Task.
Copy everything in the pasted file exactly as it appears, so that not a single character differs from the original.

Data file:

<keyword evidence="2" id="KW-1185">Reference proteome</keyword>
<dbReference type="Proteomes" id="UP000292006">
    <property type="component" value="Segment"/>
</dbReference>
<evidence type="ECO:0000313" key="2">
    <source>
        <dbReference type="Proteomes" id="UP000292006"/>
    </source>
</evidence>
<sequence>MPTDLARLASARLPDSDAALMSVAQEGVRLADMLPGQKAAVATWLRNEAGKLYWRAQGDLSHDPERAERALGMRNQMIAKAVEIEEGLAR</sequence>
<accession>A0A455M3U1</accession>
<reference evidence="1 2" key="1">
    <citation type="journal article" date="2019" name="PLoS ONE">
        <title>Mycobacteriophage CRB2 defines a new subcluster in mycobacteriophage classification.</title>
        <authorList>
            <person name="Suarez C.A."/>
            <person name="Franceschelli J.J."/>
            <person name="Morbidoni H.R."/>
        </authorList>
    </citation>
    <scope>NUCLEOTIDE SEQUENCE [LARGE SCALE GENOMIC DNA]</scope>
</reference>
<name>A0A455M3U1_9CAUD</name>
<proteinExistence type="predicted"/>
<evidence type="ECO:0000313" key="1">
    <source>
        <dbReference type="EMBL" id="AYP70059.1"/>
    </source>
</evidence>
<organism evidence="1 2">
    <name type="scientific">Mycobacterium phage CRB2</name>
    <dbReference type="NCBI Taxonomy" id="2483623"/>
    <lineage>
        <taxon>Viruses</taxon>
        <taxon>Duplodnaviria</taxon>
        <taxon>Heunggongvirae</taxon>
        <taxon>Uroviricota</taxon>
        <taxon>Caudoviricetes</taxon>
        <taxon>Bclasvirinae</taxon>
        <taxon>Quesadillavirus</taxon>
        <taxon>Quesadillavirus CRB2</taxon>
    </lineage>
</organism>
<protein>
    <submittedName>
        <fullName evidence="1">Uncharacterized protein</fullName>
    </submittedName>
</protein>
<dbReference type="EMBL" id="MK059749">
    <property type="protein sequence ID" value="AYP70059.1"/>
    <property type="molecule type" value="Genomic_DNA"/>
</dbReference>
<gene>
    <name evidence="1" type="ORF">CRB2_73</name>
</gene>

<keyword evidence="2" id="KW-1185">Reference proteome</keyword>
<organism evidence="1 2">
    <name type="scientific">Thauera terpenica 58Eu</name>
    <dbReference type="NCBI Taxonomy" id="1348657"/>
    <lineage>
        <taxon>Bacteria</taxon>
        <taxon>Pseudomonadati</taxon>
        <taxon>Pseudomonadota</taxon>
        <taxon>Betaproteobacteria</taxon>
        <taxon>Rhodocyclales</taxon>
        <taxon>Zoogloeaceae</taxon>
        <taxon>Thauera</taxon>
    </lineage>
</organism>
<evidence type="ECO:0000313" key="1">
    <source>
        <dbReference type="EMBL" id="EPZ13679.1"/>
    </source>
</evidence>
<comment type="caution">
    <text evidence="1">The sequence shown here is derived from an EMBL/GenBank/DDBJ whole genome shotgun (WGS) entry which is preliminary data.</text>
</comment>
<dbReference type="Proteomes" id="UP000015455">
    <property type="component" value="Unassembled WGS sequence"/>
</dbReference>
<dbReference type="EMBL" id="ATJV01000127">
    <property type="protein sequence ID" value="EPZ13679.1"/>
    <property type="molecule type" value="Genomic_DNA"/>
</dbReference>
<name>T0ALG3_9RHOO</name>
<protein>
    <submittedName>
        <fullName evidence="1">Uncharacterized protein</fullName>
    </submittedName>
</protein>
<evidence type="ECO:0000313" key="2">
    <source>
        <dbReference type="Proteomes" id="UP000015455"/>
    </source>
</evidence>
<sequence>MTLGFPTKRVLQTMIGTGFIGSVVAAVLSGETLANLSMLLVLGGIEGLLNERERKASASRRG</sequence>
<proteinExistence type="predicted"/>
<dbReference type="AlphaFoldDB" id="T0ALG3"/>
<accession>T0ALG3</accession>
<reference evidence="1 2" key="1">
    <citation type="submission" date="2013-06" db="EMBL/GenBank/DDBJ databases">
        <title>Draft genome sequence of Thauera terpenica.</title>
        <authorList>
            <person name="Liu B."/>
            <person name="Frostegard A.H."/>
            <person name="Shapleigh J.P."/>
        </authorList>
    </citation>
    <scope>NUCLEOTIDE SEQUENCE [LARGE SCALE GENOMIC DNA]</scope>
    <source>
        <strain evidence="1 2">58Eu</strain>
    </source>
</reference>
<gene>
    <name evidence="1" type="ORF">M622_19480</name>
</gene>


<keyword evidence="2" id="KW-1185">Reference proteome</keyword>
<dbReference type="Proteomes" id="UP000292006">
    <property type="component" value="Segment"/>
</dbReference>
<evidence type="ECO:0000313" key="2">
    <source>
        <dbReference type="Proteomes" id="UP000292006"/>
    </source>
</evidence>
<sequence>MPTDLARLASARLPDSDAALMSVAQEGVRLADMLPGQKAAVATWLRNEAGKLYWRAQGDLSHDPERAERALGMRNQMIAKAVEIEEGLAR</sequence>
<accession>A0A455M3U1</accession>
<reference evidence="1 2" key="1">
    <citation type="journal article" date="2019" name="PLoS ONE">
        <title>Mycobacteriophage CRB2 defines a new subcluster in mycobacteriophage classification.</title>
        <authorList>
            <person name="Suarez C.A."/>
            <person name="Franceschelli J.J."/>
            <person name="Morbidoni H.R."/>
        </authorList>
    </citation>
    <scope>NUCLEOTIDE SEQUENCE [LARGE SCALE GENOMIC DNA]</scope>
</reference>
<name>A0A455M3U1_9CAUD</name>
<proteinExistence type="predicted"/>
<evidence type="ECO:0000313" key="1">
    <source>
        <dbReference type="EMBL" id="AYP70059.1"/>
    </source>
</evidence>
<organism evidence="1 2">
    <name type="scientific">Mycobacterium phage CRB2</name>
    <dbReference type="NCBI Taxonomy" id="2483623"/>
    <lineage>
        <taxon>Viruses</taxon>
        <taxon>Duplodnaviria</taxon>
        <taxon>Heunggongvirae</taxon>
        <taxon>Uroviricota</taxon>
        <taxon>Caudoviricetes</taxon>
        <taxon>Bclasvirinae</taxon>
        <taxon>Quesadillavirus</taxon>
        <taxon>Quesadillavirus CRB2</taxon>
    </lineage>
</organism>
<protein>
    <submittedName>
        <fullName evidence="1">Uncharacterized protein</fullName>
    </submittedName>
</protein>
<dbReference type="EMBL" id="MK059749">
    <property type="protein sequence ID" value="AYP70059.1"/>
    <property type="molecule type" value="Genomic_DNA"/>
</dbReference>
<gene>
    <name evidence="1" type="ORF">CRB2_73</name>
</gene>

<keyword evidence="2" id="KW-1185">Reference proteome</keyword>
<organism evidence="1 2">
    <name type="scientific">Thauera terpenica 58Eu</name>
    <dbReference type="NCBI Taxonomy" id="1348657"/>
    <lineage>
        <taxon>Bacteria</taxon>
        <taxon>Pseudomonadati</taxon>
        <taxon>Pseudomonadota</taxon>
        <taxon>Betaproteobacteria</taxon>
        <taxon>Rhodocyclales</taxon>
        <taxon>Zoogloeaceae</taxon>
        <taxon>Thauera</taxon>
    </lineage>
</organism>
<evidence type="ECO:0000313" key="1">
    <source>
        <dbReference type="EMBL" id="EPZ13679.1"/>
    </source>
</evidence>
<comment type="caution">
    <text evidence="1">The sequence shown here is derived from an EMBL/GenBank/DDBJ whole genome shotgun (WGS) entry which is preliminary data.</text>
</comment>
<dbReference type="Proteomes" id="UP000015455">
    <property type="component" value="Unassembled WGS sequence"/>
</dbReference>
<dbReference type="EMBL" id="ATJV01000127">
    <property type="protein sequence ID" value="EPZ13679.1"/>
    <property type="molecule type" value="Genomic_DNA"/>
</dbReference>
<name>T0ALG3_9RHOO</name>
<protein>
    <submittedName>
        <fullName evidence="1">Uncharacterized protein</fullName>
    </submittedName>
</protein>
<evidence type="ECO:0000313" key="2">
    <source>
        <dbReference type="Proteomes" id="UP000015455"/>
    </source>
</evidence>
<sequence>MTLGFPTKRVLQTMIGTGFIGSVVAAVLSGETLANLSMLLVLGGIEGLLNERERKASASRRG</sequence>
<proteinExistence type="predicted"/>
<dbReference type="AlphaFoldDB" id="T0ALG3"/>
<accession>T0ALG3</accession>
<reference evidence="1 2" key="1">
    <citation type="submission" date="2013-06" db="EMBL/GenBank/DDBJ databases">
        <title>Draft genome sequence of Thauera terpenica.</title>
        <authorList>
            <person name="Liu B."/>
            <person name="Frostegard A.H."/>
            <person name="Shapleigh J.P."/>
        </authorList>
    </citation>
    <scope>NUCLEOTIDE SEQUENCE [LARGE SCALE GENOMIC DNA]</scope>
    <source>
        <strain evidence="1 2">58Eu</strain>
    </source>
</reference>
<gene>
    <name evidence="1" type="ORF">M622_19480</name>
</gene>